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Metabolomics

Metabolomics. 2016; 12: 93.

Published online 2016 April 15. doi: 10.1007/s11306-016-1030-9

PMCID: PMC4831991

Riccardo Di Guida,^{}^{} Jasper Engel,^{}^{} J. William Allwood,^{} Ralf J. M. Weber,^{} Martin R. Jones,^{} Ulf Sommer,^{}^{} Mark R. Viant,^{}^{}^{}^{} and Warwick B. Dunn^{}^{}^{}^{}^{}

Warwick B. Dunn, Phone: +44 (0)121 414 5458, Email: ku.ca.mahb@nnud.w.

Received 2015 November 29; Accepted 2016 April 5.

Copyright © The Author(s) 2016

This article has been cited by other articles in PMC.

The generic metabolomics data processing workflow is constructed with a serial set of processes including peak picking, quality assurance, normalisation, missing value imputation, transformation and scaling. The combination of these processes should present the experimental data in an appropriate structure so to identify the biological changes in a valid and robust manner.

Currently, different researchers apply different data processing methods and no assessment of the permutations applied to UHPLC-MS datasets has been published. Here we wish to define the most appropriate data processing workflow.

We assess the influence of normalisation, missing value imputation, transformation and scaling methods on univariate and multivariate analysis of UHPLC-MS datasets acquired for different mammalian samples.

Our studies have shown that once data are filtered, missing values are not correlated with *m/z*, retention time or response. Following an exhaustive evaluation, we recommend PQN normalisation with no missing value imputation and no transformation or scaling for univariate analysis. For PCA we recommend applying PQN normalisation with Random Forest missing value imputation, glog transformation and no scaling method. For PLS-DA we recommend PQN normalisation, KNN as the missing value imputation method, generalised logarithm transformation and no scaling. These recommendations are based on searching for the biologically important metabolite features independent of their measured abundance.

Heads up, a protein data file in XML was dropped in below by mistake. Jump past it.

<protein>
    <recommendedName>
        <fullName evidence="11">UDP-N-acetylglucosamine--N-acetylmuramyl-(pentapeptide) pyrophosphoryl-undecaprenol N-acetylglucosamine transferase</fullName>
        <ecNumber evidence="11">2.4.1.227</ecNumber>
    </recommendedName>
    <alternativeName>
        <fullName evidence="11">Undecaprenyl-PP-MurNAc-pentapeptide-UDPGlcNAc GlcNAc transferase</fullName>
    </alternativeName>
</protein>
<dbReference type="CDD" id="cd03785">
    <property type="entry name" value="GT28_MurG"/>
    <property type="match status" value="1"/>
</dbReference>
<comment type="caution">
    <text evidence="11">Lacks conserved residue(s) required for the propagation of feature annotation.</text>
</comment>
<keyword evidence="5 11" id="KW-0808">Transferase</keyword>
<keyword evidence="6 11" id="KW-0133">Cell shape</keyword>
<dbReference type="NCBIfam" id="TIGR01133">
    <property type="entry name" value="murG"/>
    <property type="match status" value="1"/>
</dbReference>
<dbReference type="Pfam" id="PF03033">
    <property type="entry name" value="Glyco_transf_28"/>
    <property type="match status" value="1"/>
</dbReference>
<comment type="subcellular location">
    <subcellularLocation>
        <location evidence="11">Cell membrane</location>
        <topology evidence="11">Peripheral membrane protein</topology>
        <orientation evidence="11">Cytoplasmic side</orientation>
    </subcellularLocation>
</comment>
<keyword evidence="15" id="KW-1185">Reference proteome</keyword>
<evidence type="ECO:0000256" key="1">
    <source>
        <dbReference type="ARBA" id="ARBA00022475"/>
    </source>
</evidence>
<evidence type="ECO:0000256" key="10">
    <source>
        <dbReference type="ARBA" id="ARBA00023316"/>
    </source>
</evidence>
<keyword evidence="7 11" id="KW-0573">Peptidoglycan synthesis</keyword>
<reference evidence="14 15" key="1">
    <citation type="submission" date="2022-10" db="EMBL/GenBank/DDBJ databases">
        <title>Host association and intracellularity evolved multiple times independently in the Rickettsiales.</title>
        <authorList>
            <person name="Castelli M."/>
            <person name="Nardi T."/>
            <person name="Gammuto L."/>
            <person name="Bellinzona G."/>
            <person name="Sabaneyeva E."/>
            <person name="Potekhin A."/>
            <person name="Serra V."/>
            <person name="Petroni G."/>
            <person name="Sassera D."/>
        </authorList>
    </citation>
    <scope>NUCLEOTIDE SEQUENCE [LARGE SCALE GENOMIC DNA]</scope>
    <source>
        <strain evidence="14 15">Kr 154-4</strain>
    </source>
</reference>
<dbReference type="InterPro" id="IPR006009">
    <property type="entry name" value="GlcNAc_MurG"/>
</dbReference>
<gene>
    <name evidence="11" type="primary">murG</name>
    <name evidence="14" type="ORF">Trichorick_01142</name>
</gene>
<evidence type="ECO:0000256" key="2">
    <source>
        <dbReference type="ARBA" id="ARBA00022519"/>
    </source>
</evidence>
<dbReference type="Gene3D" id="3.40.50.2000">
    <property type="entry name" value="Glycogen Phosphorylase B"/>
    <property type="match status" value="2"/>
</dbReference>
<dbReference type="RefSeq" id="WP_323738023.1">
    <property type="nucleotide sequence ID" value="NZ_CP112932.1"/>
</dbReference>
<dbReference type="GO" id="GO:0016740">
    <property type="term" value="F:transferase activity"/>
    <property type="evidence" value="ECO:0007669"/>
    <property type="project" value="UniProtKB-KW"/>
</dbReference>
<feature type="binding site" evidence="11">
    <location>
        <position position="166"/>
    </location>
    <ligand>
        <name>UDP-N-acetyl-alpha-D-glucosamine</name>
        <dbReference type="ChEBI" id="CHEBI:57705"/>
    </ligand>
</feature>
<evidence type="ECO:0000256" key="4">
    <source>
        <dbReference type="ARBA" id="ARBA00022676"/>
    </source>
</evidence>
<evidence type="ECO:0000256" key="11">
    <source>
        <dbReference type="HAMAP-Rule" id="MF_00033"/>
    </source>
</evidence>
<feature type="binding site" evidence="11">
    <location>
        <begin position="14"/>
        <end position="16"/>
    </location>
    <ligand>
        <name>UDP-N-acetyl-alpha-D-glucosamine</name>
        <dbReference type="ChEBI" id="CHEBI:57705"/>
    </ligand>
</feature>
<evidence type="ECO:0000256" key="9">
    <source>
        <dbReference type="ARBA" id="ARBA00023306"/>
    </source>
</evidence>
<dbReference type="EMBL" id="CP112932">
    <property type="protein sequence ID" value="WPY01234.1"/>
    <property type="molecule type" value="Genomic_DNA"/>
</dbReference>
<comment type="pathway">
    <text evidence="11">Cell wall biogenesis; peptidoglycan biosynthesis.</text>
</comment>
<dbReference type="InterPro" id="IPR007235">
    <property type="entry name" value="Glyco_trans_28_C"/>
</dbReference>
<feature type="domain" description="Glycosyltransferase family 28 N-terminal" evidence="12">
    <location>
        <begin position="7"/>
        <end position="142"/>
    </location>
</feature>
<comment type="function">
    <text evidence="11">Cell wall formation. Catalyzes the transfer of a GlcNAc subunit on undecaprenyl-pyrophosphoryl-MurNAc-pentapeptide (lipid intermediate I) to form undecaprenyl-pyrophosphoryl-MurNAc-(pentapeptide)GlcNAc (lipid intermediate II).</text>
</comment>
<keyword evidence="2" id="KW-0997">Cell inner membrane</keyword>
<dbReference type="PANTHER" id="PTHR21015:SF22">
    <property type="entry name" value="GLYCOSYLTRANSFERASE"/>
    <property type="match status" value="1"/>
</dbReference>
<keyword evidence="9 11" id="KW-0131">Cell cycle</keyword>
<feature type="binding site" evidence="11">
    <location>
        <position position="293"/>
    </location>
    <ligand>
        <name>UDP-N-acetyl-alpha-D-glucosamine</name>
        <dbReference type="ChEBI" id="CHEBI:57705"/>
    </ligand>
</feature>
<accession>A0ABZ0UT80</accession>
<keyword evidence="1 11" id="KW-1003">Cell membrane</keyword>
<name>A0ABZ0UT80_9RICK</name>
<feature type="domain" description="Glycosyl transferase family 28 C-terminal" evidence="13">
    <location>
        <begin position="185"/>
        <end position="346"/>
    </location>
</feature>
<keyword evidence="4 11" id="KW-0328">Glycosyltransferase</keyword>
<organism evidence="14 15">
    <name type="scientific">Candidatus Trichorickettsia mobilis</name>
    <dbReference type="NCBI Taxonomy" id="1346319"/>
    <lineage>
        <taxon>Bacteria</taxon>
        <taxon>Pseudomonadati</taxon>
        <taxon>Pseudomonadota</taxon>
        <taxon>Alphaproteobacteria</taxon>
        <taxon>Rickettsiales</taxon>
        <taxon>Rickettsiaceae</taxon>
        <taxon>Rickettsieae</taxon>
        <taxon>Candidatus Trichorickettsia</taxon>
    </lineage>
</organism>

The appropriate choice of normalisation, missing value imputation, transformation and scaling methods differs depending on the data analysis method and the choice of method is essential to maximise the biological derivations from UHPLC-MS datasets.

The online version of this article (doi:10.1007/s11306-016-1030-9) contains supplementary material, which is available to authorized users.

The application of Ultra High Performance Liquid Chromatography-Mass Spectrometry (UHPLC-MS) to acquire non-targeted metabolomics data is increasing in frequency. In 2014, there were 507 published papers in the 12 month period applying this instrumental platform as defined in PubMed compared to 12 and 179 in 2005 and 2010, respectively (search terms present in all fields = ‘metabolomics’ and ‘liquid chromatography’ and ‘mass spectrometry’). Following the acquisition of three-dimensional raw data (*m/z* vs. retention time vs. response), the first process to convert this raw data to biological knowledge is peak picking (or deconvolution) to align and integrate data across multiple samples. Software such as XCMS (Smith et al. 2006) and mzMine (Katajamaa et al. 2006) are freely available and commonly applied. The resulting data matrix is typically constructed with thousands of ‘metabolite features’ (m/z-retention time pairs) and tens-to-thousands of samples. Prior to univariate and multivariate data analysis this data matrix typically undergoes a number of processes including quality control (Dunn et al. 2011), missing value imputation, normalisation, scaling and transformation; here we will define this as ‘data processing’ and the processes applied can follow a specific workflow dependent on a number of factors including the structure of the data acquired and the subsequent data analysis techniques applied. A range of tools [e.g. MetaboAnalyst (http://www.metaboanalyst.ca/)], workflows [e.g. Galaxy-M (https://github.com/Viant-Metabolomics/Galaxy-M; Davidson et al. 2016) and Workflow4Metabolomics (Giacomoni et al. 2015)] and R packages [e.g. mixOmics; http://mixomics.qfab.org] are available to perform data processing. A random selection of 51 papers (10 % of all papers) published in this area in 2014 was investigated to define the different processing methods applied; SI1 lists the methods applied for normalisation, missing value imputation, data transformation and scaling. It is clearly evident that no single processing workflow is applied across the metabolomics community. Interestingly, a number of papers do not even define which processing methods were applied.